|Jafar says: Read my lips and come to grips with the reality!|
|“||If God had wanted man to fly...||„|
|~ Mr. Kidd|
|“||...He would have given him wings, Mr. Kidd.||„|
|~ Mr. Wint|
Mr. Albert Wint and Mr. Charles Kidd are the secondary antagonists in the 1971 James Bond film Diamonds Are Forever based on the 1956 novel of the same name written by Ian Fleming.
In the movie they are assassins hired by Ernst Stavro Blofeld while in the original novel Wint and Kidd are enforcers who work for a diamond-smuggling crime organisation called "The Spangled Mob".
In both the novel and the film, Wint and Kidd are responsible for the death of everyone who has something to do with the smuggle of the diamonds, in order to eliminate all witnesses. They seem to enjoy their work.
In the book, they disguise themselves as American businessmen, under the assumed names of W. Winter and B. Kitteridge, allowing them to travel the world without causing suspicion. Here, they follow the smugglers, to ensure that they stick to the plan. Wint and Kidd torture Bond, but Tiffany Case helps him escape. They pursue Bond and Case to a cruise liner, where they attempt to kill them, but they themselves are killed by Bond and arranged to look like a murder-suicide.
In the film, the diamonds are being used by Ernst Stavro Blofeld to construct a weapons satellite. Wint and Kidd prefer overly-elaborate kills, including having Bond incinerated in a crematorium and attempting to have him buried alive in a pipeline, both of which ultimately fail.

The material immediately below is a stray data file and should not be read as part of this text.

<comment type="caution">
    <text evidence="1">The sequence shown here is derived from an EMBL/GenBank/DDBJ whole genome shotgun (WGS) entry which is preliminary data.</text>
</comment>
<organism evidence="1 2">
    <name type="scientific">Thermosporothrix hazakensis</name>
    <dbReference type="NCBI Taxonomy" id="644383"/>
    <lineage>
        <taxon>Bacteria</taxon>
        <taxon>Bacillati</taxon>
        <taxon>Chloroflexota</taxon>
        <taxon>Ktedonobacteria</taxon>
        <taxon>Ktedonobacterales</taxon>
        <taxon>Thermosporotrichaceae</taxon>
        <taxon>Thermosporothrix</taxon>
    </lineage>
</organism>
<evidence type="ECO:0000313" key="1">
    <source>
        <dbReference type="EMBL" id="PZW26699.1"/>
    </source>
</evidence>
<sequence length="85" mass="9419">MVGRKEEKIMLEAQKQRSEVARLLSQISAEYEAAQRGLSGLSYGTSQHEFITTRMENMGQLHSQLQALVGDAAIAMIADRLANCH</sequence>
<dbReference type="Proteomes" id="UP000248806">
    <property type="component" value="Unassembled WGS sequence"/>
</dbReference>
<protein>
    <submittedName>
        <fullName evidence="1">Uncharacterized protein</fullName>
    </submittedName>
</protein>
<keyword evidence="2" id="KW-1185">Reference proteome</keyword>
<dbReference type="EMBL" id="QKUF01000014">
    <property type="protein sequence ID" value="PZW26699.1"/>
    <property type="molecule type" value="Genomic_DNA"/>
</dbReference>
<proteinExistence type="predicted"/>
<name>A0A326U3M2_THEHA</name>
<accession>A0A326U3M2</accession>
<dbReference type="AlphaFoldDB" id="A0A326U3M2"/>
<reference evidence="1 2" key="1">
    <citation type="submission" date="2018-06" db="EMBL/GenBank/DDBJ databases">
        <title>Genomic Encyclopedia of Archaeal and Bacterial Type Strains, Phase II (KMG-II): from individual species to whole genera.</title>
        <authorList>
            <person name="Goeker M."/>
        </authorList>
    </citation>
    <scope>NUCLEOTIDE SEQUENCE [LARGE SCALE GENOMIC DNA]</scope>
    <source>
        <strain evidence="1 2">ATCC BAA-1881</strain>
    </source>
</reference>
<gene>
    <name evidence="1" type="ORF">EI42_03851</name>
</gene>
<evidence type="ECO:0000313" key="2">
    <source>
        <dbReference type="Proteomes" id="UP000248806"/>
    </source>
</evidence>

After Bond causes the plan to fail, Wint and Kidd make one last attempt to kill him, presumably on Blofeld's orders. They disguise themselves as waiters on a cruise liner that Bond is on, serving him and Tiffany a very romantic meal - with a bomb concealed in the desert. Bond realises who they are after smelling Wint's aftershave (a container of which saturated his clothes during the desert assassination attempt) and rumbles them. In retaliation, Kidd tries to stab Bond with flaming skewers whilst Wint strangles him with his chain. Bond throws cognac on Kidd, causing him to burst into flames; he jumped off the ship and drowned. Wint had a fist fight with Bond, but Bond tied the desert bomb around Mr. Wint and threw him over the side of the ship; the bomb promptly detonated, killing Wint instead of Bond.
- In the film, it is heavily implied that Wint and Kidd are gay, and possibly lovers. In one scene, they are shown holding hands. In another, Kidd comments that diamond smuggler Tiffany Case is very attractive "for a lady".
- This possibly stems from a line in the novel, in which Felix Leiter believes them to be a gay couple.